Perhaps seeing an opportunity to distinguish himself from his would-be 2013 rivals, Stringer gave a speech at an ABNY breakfast in which he advocated a two-part solution to the M.T.A.'s financing woes. He proposed taking some of the real estate proceeds that now feed the authority's operating budget and redirecting them to a public-private partnership bank, where they would be used to underwrite private investment in city infrastructure. To fill the operating void left by that redirection, Stringer would resurrect the commuter tax, which until 1999 was imposed on suburbanites who earn their livings in New York City.

But Stringer's proposals would require the cooperation of the legislature, for which transit funding never seems to be an urgent priority, and which seems even less likely to pass a commuter tax than some form of congestion pricing. (City voters would pay for one, suburban voters would pay for the other.)

I recently reached out about transit funding to all of the other prospective candidates for mayor: former comptroller Bill Thompson, Council Speaker Christine Quinn, Public Advocate Bill de Blasio, Comptroller John Liu, and Tom Allon, the C.E.O. of Manhattan Media.

Thompson’s spokesman sent over a copy of an October opinion that he published in the New York Post called “To Fix the M.T.A,” which offers a coherent, if very hard to pull off, plan to provide new transit revenue.  

Thompson supported Bloomberg’s earlier congestion pricing scheme, with some reservations. His 2011 proposal discards the idea altogether.

Thompson’s new plan calls for eliminating the payroll mobility tax, which was implemented in 2009, and which politicians in the counties outside of New York City abhor, and, in a prelude to Stringer, replacing it with a commuter tax (which they would also abhor). Thompson estimates it would create up to $1 billion a year in revenue (more than the $725 million predicted by Stringer). Thompson also calls for a weight-based registration fee in all of the 12 counties comprising the M.T.A. region, which he says would kick in another $1 billion annually.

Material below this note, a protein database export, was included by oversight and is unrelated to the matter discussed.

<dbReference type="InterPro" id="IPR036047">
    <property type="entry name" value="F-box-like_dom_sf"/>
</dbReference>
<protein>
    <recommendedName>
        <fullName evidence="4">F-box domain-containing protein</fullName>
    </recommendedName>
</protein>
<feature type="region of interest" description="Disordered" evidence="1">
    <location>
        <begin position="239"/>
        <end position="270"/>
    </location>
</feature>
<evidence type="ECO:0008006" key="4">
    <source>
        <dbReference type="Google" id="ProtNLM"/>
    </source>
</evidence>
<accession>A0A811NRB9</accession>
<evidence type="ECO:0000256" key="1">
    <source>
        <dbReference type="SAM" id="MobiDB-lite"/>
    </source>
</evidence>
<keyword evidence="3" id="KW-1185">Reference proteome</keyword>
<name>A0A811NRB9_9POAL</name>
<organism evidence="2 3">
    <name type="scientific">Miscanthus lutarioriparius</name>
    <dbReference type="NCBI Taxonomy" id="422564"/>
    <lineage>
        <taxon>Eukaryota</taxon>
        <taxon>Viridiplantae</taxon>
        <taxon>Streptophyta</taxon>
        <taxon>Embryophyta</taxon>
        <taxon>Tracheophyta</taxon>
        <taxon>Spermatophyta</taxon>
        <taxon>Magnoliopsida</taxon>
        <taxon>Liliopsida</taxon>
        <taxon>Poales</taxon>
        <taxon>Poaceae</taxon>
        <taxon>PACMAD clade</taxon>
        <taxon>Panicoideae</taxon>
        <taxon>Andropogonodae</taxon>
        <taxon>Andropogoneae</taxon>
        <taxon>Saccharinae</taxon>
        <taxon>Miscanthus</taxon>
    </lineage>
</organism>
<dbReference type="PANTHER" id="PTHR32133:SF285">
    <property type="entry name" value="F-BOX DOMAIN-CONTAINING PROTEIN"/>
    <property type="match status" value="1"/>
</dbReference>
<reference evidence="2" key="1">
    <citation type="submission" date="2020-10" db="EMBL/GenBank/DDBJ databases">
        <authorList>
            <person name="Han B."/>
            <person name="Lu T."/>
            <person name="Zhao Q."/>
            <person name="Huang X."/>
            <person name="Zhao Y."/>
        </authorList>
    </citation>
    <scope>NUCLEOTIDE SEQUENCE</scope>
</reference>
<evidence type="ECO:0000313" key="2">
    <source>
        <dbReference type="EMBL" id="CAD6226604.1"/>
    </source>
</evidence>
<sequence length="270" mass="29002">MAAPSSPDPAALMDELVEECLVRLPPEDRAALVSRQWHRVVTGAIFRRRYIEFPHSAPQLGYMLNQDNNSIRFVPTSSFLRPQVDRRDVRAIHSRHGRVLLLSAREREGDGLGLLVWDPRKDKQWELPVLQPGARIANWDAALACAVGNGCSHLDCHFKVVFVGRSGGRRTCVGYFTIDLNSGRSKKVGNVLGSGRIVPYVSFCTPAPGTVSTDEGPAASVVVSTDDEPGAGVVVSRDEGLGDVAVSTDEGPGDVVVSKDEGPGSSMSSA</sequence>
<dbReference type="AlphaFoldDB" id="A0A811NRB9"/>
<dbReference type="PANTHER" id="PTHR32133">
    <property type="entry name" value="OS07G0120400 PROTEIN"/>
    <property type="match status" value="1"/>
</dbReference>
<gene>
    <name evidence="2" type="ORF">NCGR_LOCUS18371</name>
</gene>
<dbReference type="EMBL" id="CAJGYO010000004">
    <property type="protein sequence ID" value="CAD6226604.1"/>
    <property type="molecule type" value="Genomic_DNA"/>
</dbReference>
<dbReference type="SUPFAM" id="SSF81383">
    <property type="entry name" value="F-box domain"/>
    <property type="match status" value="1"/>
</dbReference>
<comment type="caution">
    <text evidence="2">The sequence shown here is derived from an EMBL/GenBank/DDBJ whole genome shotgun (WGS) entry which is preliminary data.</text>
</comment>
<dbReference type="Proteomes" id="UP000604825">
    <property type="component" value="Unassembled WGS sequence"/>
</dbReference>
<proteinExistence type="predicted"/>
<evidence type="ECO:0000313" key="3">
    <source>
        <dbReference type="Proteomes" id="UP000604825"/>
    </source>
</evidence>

“Riders who use the system to commute from New Jersey, Connecticut and Upstate should help pay for its costs,” wrote Thompson.

Allon echoed Thompson’s call for reinstating the commuter tax. “Westchester commuters, for example, use New York City infrastructure and should pay a small amount to keep that infrastructure—including roads, bridges and public transit—in good condition,” he said, calling the M.T.A. an "essential public utility."

Allon also called for evening out tolls "so that all drivers who use our bridges and tunnels pay a fair share."

Neither Quinn, nor de Blasio nor Liu responded with anything specific. But their records provide some guidance.

De Blasio opposed congestion pricing, but supported a Sheldon Silver proposal to put $2 tolls on the East River bridges. He has also said he supported a commuter tax.

Liu voted in favor of congestion pricing when he was on the Council, but has also expressed skepticism that any administration would ever be able to enact a scheme that involves tolls on the traditionally free bridges.

"Tolls get bandied about every time there is a fiscal crisis," Liu told the New York Post in 2008 when he was a councilman and chair of the Council’s transportation committee. He added, "The mayor tried to impose them during the dire fiscal straits in the wake of the 9/11 attacks, and even then it went over like a lead balloon."

Liu has also supported reinstating the commuter tax.

Quinn, meanwhile, was a strong advocate for Bloomberg’s congestion pricing plan and has, in the past, expressed support for giving the commuter tax another go. But that was years ago. It's not clear where she stands now.